[time-nuts] Near-perfect chip for Loran-C frequency receiver

Poul-Henning Kamp phk at phk.freebsd.dk
Fri Jul 4 06:20:45 EDT 2008

In message <486DF228.6000202 at xtra.co.nz>, Bruce Griffiths writes:
>Poul-Henning Kamp wrote:

>> Look at the subject, it says "... frequency receiver".
>The meaning diverged/became ambiguous after Magnus made his post.
>My comments apply to the extended capability receiver that Magnus 
>envisaged and not to a Loran only receiver.

Not for me.

I guess you assumed Magnus wanted to receive the DCF77 timecode,
but that's not how I read it, I assumed he wanted to use DCF77 as
a frequency reference, in which case you can integrate for days if
you want to.

>But locking to a 1uV signal in the presence of a 1V signal [...]

What is your point here ?

I'm not trying to build the receiver to end all receivers, I'm
trying to build a simple (one chip), cheap (<EUR100) SDR that will
allow us to lock local OCXO's or Rb's to LoranC or possibly VLF
signals like DCF77.

I have found out that 12bit/1Msps and a trivial low-pass filter
copes nicely with both the local 246kHz LW boomer, the 200 km close
Loran-C on Sylt and I can still drag out pretty much anything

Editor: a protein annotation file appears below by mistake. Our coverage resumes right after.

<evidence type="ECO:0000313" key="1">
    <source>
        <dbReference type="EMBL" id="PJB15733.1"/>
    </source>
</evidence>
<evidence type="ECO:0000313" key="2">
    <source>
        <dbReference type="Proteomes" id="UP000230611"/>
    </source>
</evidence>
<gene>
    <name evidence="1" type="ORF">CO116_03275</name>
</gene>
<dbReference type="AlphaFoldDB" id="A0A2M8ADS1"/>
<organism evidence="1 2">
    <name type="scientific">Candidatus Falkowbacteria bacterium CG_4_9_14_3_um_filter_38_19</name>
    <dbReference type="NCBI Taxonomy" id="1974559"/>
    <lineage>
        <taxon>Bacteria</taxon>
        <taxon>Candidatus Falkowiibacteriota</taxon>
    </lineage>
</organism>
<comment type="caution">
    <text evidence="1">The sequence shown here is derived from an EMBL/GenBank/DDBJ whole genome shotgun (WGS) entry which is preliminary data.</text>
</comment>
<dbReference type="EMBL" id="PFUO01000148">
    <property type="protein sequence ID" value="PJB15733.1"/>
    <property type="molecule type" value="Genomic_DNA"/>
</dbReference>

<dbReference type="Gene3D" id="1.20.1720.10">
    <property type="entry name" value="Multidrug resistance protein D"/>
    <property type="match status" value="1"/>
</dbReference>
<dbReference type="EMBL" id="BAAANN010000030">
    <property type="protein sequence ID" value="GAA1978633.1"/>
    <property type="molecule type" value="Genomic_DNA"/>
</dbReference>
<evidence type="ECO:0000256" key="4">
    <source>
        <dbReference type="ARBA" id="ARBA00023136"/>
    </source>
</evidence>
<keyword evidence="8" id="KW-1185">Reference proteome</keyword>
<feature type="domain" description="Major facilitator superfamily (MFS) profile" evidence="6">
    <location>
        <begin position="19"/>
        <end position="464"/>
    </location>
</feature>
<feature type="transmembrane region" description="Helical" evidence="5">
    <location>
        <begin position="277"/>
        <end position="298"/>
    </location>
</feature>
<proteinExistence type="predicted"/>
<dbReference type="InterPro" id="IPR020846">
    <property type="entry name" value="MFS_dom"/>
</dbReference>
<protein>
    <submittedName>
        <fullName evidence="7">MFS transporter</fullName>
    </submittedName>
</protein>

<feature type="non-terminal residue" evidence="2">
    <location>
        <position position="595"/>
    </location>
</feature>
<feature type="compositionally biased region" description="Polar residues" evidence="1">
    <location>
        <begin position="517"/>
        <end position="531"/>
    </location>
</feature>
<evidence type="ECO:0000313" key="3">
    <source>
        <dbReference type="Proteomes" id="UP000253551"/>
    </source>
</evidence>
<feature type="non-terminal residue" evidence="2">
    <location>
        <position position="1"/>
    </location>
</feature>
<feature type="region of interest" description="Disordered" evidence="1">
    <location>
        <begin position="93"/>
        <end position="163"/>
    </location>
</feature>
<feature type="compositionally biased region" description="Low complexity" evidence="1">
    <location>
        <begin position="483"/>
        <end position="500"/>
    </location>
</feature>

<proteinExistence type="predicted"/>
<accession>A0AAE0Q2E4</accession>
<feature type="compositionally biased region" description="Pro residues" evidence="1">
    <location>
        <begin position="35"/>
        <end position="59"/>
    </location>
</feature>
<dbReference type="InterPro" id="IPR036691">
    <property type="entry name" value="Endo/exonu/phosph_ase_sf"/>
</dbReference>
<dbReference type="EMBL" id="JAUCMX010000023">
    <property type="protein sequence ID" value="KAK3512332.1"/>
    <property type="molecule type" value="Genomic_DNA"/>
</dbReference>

transmitted in the LF/VLF range anywhere in Europe, that might be
of interest to a time/frequency nut: (see: http://phk.freebsd.dk/loran-c)

Obviously such a receiver will not lock my Rb to WWWB which is
halfway around the world from here, but I don't care to that in the
first place: the wander from the ionosphere would make it useless
from a time&freq point of view.

(But see also: http://freenet-homepage.de/df6nm/MSFgaps.htm and don't
miss the rest of his site.)

>Actual signal levels for MSF, WWVB etc as well as signal levels would be 
>useful in sorting out the limitations of various approaches to combined 
>Loran, MSF/WWVB/etc receivers.

It is actually impressive what you can do if you throw enough CPU
power at it.  You can trivially get 16 bit 1MSPS ADC's today,
giving you close to 100dB dynamic range.

But that would be quite a high-end project: somebody would have to
knit together a moderately complicated PCB with enough DSP power
on it to make it worthw,hile and programming would be a non-trivial

My proposal for this project requires a ferrite-bar, a couple of
OP-AMPs and a prototype board you can buy for EUR50, and you
can write the software in plain C which can be compiled with GCC.

If you live a place where you have 1V/m signals and try to derive
frequency fom a 1uV/m signal, or if you live in a faraday-cage
at the bottom of a iron-mine, this project may not be for you.


Poul-Henning Kamp       | UNIX since Zilog Zeus 3.20
phk at FreeBSD.ORG         | TCP/IP since RFC 956
FreeBSD committer       | BSD since 4.3-tahoe    
Never attribute to malice what can adequately be explained by incompetence.

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